There was a herd of sacred buffaloes under the shady trees at the top of the meadow. One or two stood up on our arrival, to inspect intruders like ourselves, and then went back to chewing cud. It is beautiful up at the Toda Mund. Traditional Toda dwellings are gone and the Todas live in modern houses. But the temple remains symbolic of a people who zealously follow their unique culture. Behind the temple the hills rise up, terraced farms forming layers of green on the hill-sides.
On the walk back to the Botanic gardens we took a different path, as the mud path was wet and slippery, stopping to chat and ask directions from the garden workers.
It was noon when we left the gardens. There is a Tibetan market just opposite the main entrance that sold knitwear. Here we were directed to a Momo restaurant further down the road where they serve Tibetan cuisine. Piping hot bowls of veg.Thukpa and hot momos were just right for a rainy day!
Situated on the slopes of Elk Hill, Rose Garden, Ooty is one of the largest rose gardens in India and its collection of roses among the largest in the world. April – May is the best time to visit the gardens for spectacular displays of roses.
According to the Tamil Nadu Horticultural department, “Centenary Rose Park, Udhagamandalam owes its genesis to the Centenary Flower Festival. It covers an area of 4.00 Ha comprising of five terraces. The Rose Garden is situated in the lower slopes of the Elk Hill in Vijayanagaram Farm on the North Western side facing the Udhagamandalam Town.
The Rose varieties planted in this Garden were assembled from different sources i.e., Bangalore, Chandigarh, Kodaikanal, Yercaud besides Nilgiris and more than 25,000 Rose plants of 3800 varieties have been planted. The collection includes Floribundas, Polyanthes, Miniatures, Hybrid Teas and Creepers. Gradually, it is proposed to increase the number of varieties to 50000 by introducing new varieties from different Centers in India and abroad. The Garden includes major attractions such as Arches, Bowers, Tunnels, Umbrellas, Green Houses, and Fountains and ‘Nila Maadam’ stone lanterns, rockeries, etc.”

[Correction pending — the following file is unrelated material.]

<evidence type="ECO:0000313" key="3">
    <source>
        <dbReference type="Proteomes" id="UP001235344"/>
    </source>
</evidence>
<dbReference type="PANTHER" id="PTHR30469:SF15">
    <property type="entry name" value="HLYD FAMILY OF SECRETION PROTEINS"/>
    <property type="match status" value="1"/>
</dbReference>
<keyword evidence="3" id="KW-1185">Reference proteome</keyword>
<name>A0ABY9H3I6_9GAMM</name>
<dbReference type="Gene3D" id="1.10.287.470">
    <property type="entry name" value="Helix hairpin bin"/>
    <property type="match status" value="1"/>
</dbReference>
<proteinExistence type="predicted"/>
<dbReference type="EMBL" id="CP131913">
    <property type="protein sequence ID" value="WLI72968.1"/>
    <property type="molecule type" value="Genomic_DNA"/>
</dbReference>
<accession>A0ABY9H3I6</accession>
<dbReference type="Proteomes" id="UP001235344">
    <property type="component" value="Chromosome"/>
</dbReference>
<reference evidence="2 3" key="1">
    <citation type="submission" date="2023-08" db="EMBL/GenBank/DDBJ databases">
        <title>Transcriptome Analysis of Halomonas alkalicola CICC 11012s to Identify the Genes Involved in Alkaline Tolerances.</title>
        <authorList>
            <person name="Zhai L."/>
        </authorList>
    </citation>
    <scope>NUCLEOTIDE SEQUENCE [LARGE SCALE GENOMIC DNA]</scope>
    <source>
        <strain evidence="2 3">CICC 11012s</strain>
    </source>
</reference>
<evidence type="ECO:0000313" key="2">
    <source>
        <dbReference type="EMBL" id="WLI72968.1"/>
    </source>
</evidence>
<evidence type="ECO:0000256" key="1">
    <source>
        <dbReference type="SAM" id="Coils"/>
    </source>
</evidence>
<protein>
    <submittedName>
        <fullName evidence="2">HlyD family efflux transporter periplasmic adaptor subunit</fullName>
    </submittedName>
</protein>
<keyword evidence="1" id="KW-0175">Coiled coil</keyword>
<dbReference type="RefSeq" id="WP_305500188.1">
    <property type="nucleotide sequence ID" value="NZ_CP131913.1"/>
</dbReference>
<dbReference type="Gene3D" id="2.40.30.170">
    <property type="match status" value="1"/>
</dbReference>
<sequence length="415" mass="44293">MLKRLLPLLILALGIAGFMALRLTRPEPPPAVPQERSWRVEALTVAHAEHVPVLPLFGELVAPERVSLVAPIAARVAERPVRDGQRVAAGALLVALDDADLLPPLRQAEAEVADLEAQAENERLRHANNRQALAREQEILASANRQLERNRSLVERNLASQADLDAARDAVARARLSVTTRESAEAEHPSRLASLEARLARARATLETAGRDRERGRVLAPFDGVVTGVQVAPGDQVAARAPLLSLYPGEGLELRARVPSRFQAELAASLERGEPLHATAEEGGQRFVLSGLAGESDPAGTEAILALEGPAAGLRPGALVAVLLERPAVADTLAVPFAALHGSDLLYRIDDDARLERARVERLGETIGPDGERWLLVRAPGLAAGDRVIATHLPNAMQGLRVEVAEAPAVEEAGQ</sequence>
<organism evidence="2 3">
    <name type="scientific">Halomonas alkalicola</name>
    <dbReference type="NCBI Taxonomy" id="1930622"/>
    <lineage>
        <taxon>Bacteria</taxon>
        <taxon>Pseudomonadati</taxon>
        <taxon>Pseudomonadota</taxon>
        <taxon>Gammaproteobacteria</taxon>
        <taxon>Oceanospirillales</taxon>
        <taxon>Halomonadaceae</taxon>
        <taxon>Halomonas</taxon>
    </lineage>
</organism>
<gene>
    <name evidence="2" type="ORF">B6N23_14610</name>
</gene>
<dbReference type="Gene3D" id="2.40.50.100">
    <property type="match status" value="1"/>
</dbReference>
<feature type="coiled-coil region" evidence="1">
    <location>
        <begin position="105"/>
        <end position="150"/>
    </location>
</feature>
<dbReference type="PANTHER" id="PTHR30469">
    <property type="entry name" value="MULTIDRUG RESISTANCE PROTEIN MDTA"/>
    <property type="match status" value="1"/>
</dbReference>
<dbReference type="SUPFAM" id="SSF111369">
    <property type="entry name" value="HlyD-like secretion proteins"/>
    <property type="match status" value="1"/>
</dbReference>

The workers in the garden warned us that the flowers were few in this rainy season (August) and that season time was April –May. There were 4000 varieties of roses spread over five sloping terraces.
The garden has beautiful walkways and landscaped terraces on the sloping hillside and it takes an hour or two to see everything..well, almost everything!!..It’s so big. Situated on the hill slopes, it offers lovely views of Ooty. A great place to visit!
The Government Museum housed in Stone House, Ooty is a small museum and one of two state-run museums in Ooty. It has a delightful collection of stuffed animals and birds, mounted hunting trophies along with regular exhibits of ancient coins, metalware, rock samples, wood carvings, to name a few. It also showcases artefacts of the tribal communities of the Nilgiris, the Todas, Badagas,Kurumba and Irula tribes with separate sections devoted to each tribe.
The models of Toda hut and temple are interesting with diagrams of the architecture used in building them. This museum has to be seen at a leisurely pace to fully appreciate the exhibits on display. There are some rare and unusual exhibits like bamboo manuscripts which are manuscripts made on bamboo strips, and colorful puppets made from leather and used in traditional shadow play(Bommalaatam, Nizhalaatam).